The irrigation systems that once watered corn, potatoes and alfalfa near Pasco’s Chiawana High School have been pulled aside.
The final cutting has been baled and abandoned in place, moldering quietly on 230 acres of state-owned land south of Interstate 182 and north, roughly, of the new high school.
In November, the Washington Department of Natural Lands will sell the property in five pieces through an auction. All are zoned for residential development. At full build out, the former crop circles could yield 1,000 new homes.
The state agency authorized the sale Sept. 6, but a Pasco auctioneer has been marketing it for months.
Scott Musser of Pasco-based Musser Bros. Auctions and Real Estate is touting the DNR land as a blank canvas for developers to create something special, perhaps a planned community. The state agency manages 5.6 million acres in Washington that collectively generate $200 million for public schools.
“This is a farm in the middle of town, not just any town but the fastest growing town and county in the Northwest,” Musser said
The state has owned and leased the Pasco land for more than a century, but explosive growth in the past decade changed the economics. Once surrounded by open space, the land is surrounded by city. Farming is no longer the most profitable use.
DNR pegs the market value at $5.5 million in its current undeveloped state. It will replace the property with other income-producing real estate.
The property will be sold as bare land, devoid of major infrastructure.
The five parcels are zoned for residential development of varying density. One 38-acre section is zoned for multifamily, meaning apartments. About 150 acres are zoned for medium density residential development, meaning about 4.5 homes per acre. The final 30-acre parcel would allow about 3.5 homes per acre.
“It is a really a spectacular opportunity,” Musser said.
Musser said it’s likely that the winning buyer or buyers will tweak the zoning to accommodate parks and possibly some retail. Chapel Hill and Road 76 will connect at the center of the property, and could be a natural place for professional offices or a coffee shop.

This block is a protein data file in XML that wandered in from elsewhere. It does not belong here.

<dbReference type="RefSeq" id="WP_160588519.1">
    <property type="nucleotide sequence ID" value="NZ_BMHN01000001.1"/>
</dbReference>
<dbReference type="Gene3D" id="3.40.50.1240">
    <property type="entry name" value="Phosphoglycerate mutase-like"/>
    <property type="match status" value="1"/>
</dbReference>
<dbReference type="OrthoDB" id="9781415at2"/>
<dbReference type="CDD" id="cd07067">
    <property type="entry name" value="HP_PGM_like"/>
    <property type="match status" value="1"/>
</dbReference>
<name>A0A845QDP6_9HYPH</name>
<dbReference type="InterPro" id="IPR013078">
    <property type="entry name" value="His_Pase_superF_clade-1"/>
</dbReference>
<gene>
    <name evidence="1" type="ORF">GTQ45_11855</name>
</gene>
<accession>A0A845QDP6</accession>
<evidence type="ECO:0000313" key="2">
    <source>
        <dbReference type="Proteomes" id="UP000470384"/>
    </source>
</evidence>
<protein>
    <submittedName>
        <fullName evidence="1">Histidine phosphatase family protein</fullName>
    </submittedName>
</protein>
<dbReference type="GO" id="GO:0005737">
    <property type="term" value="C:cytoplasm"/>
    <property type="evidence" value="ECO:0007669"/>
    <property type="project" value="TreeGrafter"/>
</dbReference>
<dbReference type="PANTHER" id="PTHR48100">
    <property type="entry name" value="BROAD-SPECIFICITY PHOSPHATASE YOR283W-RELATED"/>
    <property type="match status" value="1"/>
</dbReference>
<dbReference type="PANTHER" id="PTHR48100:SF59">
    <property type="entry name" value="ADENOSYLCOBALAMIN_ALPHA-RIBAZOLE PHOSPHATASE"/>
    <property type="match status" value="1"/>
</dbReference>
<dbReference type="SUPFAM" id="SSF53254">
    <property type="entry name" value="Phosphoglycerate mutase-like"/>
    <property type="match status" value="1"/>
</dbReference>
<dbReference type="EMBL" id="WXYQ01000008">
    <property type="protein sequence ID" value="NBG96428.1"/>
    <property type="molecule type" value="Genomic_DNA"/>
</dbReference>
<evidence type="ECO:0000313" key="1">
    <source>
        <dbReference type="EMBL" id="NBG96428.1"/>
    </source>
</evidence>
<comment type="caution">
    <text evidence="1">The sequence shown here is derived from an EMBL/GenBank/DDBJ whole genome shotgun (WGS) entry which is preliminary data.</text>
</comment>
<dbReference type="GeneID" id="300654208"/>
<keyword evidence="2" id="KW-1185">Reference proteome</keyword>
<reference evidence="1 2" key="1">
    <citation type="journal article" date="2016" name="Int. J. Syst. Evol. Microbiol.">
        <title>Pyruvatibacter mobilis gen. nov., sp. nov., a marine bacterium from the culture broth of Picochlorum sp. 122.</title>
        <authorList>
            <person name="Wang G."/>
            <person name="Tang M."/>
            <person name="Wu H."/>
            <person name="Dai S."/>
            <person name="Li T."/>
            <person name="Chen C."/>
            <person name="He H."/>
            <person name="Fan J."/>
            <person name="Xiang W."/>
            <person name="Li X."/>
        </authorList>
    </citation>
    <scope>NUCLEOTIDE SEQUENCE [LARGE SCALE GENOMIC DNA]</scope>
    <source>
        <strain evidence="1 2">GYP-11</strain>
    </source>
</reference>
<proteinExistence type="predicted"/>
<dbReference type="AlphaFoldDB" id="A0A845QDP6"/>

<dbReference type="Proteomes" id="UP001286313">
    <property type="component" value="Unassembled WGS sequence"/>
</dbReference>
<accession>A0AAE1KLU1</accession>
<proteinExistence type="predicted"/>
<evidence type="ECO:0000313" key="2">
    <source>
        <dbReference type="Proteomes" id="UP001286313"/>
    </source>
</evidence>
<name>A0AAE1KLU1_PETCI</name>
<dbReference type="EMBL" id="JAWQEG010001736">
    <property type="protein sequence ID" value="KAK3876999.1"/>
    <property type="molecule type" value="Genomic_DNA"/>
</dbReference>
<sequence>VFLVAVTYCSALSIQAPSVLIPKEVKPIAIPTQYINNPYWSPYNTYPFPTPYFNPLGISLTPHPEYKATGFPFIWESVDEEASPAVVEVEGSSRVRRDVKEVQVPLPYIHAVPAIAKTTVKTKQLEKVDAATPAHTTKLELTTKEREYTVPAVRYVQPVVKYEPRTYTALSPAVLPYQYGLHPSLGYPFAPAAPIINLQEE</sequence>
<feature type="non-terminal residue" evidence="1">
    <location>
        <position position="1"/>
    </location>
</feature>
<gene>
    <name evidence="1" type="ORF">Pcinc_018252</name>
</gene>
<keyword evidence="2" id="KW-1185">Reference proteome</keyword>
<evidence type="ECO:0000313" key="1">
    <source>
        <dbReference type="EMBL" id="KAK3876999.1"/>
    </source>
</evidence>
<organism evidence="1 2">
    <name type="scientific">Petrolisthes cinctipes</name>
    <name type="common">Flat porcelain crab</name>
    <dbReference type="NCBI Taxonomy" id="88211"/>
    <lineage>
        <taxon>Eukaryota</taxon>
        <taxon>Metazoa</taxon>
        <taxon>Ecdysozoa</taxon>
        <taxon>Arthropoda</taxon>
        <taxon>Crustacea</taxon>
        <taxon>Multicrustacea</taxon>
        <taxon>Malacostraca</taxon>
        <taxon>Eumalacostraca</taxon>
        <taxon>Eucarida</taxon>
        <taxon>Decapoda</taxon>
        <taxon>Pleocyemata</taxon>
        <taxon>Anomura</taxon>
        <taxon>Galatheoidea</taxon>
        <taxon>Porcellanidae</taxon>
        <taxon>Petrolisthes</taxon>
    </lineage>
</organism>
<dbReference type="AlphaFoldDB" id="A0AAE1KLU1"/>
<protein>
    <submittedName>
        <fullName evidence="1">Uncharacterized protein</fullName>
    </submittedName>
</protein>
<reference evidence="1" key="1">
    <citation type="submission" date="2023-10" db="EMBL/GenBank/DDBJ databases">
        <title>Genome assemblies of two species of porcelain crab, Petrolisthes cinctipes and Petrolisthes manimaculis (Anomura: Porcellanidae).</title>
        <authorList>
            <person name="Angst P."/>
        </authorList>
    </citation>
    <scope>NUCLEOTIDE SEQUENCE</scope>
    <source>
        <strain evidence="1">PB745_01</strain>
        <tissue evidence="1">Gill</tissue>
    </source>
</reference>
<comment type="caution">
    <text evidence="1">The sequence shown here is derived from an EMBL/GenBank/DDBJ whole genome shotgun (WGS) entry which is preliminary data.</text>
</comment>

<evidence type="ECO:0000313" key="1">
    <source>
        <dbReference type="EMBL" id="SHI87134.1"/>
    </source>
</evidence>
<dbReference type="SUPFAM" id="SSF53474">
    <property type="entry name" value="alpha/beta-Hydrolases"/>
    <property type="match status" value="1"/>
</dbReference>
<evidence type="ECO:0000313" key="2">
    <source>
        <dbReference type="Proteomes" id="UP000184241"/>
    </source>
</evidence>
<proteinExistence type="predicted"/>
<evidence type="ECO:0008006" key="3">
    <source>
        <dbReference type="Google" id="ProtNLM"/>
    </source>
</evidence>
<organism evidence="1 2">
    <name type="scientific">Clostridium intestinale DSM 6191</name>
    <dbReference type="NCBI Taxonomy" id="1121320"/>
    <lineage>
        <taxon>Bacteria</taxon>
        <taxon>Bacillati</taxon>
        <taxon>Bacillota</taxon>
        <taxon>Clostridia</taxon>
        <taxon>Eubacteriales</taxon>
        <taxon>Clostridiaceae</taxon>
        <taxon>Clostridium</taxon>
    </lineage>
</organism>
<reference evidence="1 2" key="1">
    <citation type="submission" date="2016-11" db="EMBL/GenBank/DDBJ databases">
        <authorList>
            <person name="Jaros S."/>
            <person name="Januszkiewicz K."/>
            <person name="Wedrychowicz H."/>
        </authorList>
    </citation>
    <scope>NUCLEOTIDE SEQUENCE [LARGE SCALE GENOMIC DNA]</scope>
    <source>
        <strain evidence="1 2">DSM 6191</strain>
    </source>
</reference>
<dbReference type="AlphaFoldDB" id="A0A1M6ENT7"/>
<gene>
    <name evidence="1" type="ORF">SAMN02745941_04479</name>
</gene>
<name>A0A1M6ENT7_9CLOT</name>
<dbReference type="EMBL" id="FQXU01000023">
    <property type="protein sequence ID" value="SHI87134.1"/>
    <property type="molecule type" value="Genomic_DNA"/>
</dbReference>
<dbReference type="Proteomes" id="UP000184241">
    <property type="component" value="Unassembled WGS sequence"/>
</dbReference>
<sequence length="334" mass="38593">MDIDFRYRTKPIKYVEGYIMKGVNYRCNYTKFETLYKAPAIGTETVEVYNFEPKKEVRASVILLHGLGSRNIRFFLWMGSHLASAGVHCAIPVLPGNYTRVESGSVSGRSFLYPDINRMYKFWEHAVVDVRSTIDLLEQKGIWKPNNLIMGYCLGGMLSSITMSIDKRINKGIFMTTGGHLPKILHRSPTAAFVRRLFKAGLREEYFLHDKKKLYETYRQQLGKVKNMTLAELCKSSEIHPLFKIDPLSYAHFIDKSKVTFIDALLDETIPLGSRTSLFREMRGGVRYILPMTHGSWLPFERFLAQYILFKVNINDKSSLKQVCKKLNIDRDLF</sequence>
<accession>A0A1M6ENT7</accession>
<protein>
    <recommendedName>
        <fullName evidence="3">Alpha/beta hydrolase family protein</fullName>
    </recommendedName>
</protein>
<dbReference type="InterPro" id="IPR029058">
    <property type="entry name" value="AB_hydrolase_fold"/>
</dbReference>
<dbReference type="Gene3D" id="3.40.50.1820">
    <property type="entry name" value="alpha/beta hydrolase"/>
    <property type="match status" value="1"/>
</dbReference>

The auction, which begins at 1 p.m. Nov. 17, comes as Tri-City home builders race to keep up with demand for housing sparked by an economy that has racked up 40 consecutive months of growth and its attractiveness to retire3es.
An average of 11.38 homes sold every day in 2015, 10 percent more than a decade ago. Over the same period, the median price rose nearly 32 percent to $204,000, according to the Tri-City Association of Realtors.
Jeff Losey, executive director of the Home Builders Association of Tri-Cities, said builders struggle with a shortage of developable lots at a time when demand for new homes is soaring. Mid-Columbia cities and counties collectively issued 963 single family permits in the first eight months of 2016, 21 percent more than the 791 permits issued in the same period a year earlier.
“It will help our market,” he said.
The DNR land is a welcome addition but it could be years before the first resident moves in.
The land will have to be subdivided with streets and infrastructure installed. Still, home builders are scrapping for sites.
Mid-Columbia cities and counties permitted 963 single-family homes in the first eight months of 2016, a pace that’s 21 percent ahead of 2015.
Richland’s Badger Mountain South development is a notable exception, though Losey said home builders have been reluctant to embrace it because of energy efficiency requirements, mixed-use design rules and other restrictions.
The state is retaining a smaller site near the crop circles that’s zoned for commercial development. It intends to offer that property to developers under long-term land leases, an arrangement Pasco officials say is curbing development in the city’s fast-growing Road 68 area.